sidewinder81777

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About sidewinder81777

  • Rank
    Newbie

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  • Gender
    Male
  • Location
    Jacksonville, Florida
  1. sidewinder81777

    First time

    I'm very new to smithing in general but quarter mokume sounded relatively easy so into my little micro forge a stack of 8 went. surface prep was a scrub with steel wool and an acetone bath, I did't use any kind of press just pulled the stack out with a pair of needle noses when they started to sweat and gave them a couple light whacks. The first heat the top and bottom quarters didn't stick so just did a couple reheats until everything was nice and fused. then ground the edges and just stared at the billet for a few days contemplating where I wanted to go from there. thought of restacking a couple times to bring the layer count up but dropped that idea and just shaped it up and ladder patterned it at 24 layers. should make a nice pendant.
  2. sidewinder81777

    Hello from north Florida

    Excellent, it's at 24 layers now so will probably stack it a couple times to get it up to 96 cause why not. Will make it look better when i ladder it. Hopefully i still have a usable amount of material when I'm done lol.
  3. sidewinder81777

    Hello from north Florida

    I may draw it out into a longer bar and cut and stack a few times to get the layer count up before I ladder it. I understand with coin stacks you don't need to flux for whatever reason but does that still apply after the first weld. If i cut and restack or hot cut and fold will I have to flux at that point or is whatever magical quarter properties that applied in the first weld still active?
  4. sidewinder81777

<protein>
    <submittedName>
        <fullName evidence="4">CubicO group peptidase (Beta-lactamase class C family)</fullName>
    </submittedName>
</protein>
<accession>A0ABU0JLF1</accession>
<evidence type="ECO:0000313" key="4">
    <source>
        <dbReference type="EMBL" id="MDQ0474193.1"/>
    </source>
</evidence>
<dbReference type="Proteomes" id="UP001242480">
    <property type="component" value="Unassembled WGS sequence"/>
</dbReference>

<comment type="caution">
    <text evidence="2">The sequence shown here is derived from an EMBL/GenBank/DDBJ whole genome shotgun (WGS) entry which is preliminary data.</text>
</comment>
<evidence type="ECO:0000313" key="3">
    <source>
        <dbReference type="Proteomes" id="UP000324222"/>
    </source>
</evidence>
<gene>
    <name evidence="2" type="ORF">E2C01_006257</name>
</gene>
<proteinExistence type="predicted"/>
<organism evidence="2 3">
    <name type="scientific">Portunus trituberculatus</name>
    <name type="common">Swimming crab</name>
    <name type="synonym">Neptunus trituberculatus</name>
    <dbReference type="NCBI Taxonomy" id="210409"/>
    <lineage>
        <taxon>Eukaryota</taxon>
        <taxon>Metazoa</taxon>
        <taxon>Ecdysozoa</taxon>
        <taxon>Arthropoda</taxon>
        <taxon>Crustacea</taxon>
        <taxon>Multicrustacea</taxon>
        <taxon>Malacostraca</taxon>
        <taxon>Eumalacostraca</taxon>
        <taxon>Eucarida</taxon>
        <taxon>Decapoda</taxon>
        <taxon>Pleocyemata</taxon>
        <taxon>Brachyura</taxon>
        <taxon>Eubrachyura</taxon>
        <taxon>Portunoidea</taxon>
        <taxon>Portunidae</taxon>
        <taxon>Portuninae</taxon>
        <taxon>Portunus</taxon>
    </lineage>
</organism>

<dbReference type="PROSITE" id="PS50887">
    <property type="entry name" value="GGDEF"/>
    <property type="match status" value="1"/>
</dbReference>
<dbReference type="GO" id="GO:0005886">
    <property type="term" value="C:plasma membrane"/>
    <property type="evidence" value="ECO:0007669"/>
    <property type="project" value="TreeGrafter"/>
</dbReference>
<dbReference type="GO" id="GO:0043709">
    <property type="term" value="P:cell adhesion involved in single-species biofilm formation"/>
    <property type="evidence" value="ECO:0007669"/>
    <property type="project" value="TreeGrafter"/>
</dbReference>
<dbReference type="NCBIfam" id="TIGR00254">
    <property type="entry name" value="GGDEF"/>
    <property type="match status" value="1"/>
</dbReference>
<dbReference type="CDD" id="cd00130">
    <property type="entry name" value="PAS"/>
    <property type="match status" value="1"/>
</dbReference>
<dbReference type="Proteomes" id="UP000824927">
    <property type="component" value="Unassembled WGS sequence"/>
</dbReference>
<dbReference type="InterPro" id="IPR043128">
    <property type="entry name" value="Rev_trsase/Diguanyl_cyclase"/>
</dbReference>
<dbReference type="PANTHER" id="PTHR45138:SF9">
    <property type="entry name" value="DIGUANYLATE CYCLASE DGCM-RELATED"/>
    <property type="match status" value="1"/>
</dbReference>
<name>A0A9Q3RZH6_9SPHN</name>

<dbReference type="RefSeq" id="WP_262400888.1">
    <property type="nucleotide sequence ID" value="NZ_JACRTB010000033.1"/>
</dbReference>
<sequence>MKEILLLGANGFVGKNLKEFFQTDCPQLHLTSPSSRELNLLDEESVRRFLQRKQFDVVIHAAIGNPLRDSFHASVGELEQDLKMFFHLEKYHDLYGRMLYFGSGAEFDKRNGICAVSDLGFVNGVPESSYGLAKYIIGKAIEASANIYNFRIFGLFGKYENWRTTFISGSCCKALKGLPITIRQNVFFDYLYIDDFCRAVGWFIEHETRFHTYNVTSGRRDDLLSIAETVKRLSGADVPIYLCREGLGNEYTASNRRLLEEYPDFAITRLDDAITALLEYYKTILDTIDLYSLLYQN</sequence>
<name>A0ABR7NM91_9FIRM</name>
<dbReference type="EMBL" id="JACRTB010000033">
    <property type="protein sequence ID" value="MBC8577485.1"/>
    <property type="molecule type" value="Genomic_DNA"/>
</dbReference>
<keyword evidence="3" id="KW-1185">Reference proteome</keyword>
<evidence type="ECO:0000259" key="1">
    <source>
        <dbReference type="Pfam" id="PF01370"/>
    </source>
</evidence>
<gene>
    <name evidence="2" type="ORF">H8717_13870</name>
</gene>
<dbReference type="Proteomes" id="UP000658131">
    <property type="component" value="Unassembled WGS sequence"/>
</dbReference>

Hello from north Florida

    Thank you everyone. And frosty I haven't done anything else with the quarter billet yet but I plan to ladder pattern it. I'm pretty sure I'll still have enough material left after that for a pendant.
  5. sidewinder81777

    Hello from north Florida

    Oh well didn't cost me anything but time really. And every failure is a lesson learned. I'll use it until it fails then do something else lol. After all it's just a dog food can.
  6. sidewinder81777

    Hello from north Florida

    Thank you! We have 4 pallets of perlite aggregate at my work that we got years ago for a project that didn't pan out. I actually scooped a few handfuls from a broken bag off the floor and mixed that with plaster of paris as an experiment. It seems to be degrading fairly quickly though around the point where the torch flame hits the side of the forge so I'll definitely be going with a different solution when I make a larger forge. probably just a soft firebrick lined steel box.
  7. sidewinder81777

    Hello from north Florida

    My name is Josh, I'm 41 and from Jacksonville, Fl. I've been interested in blacksmithing for quite a while. Between watching forged in fire and man at arms and Alec Steele vids lol. I finally made myself a little micro forge out of a large dog food can and started playing around with some stuff on a small scale (jewelry mostly) with a decent degree of success. just today I was pleased to discover that though there is no way my current tiny forge is going to get to welding temp for steel, it WILL get hot enough to weld a stack of quarters, so I'm kind of over the moon right now over my little pendant sized mokume billet lol. Can't wait to scale up and start doing some bigger stuff!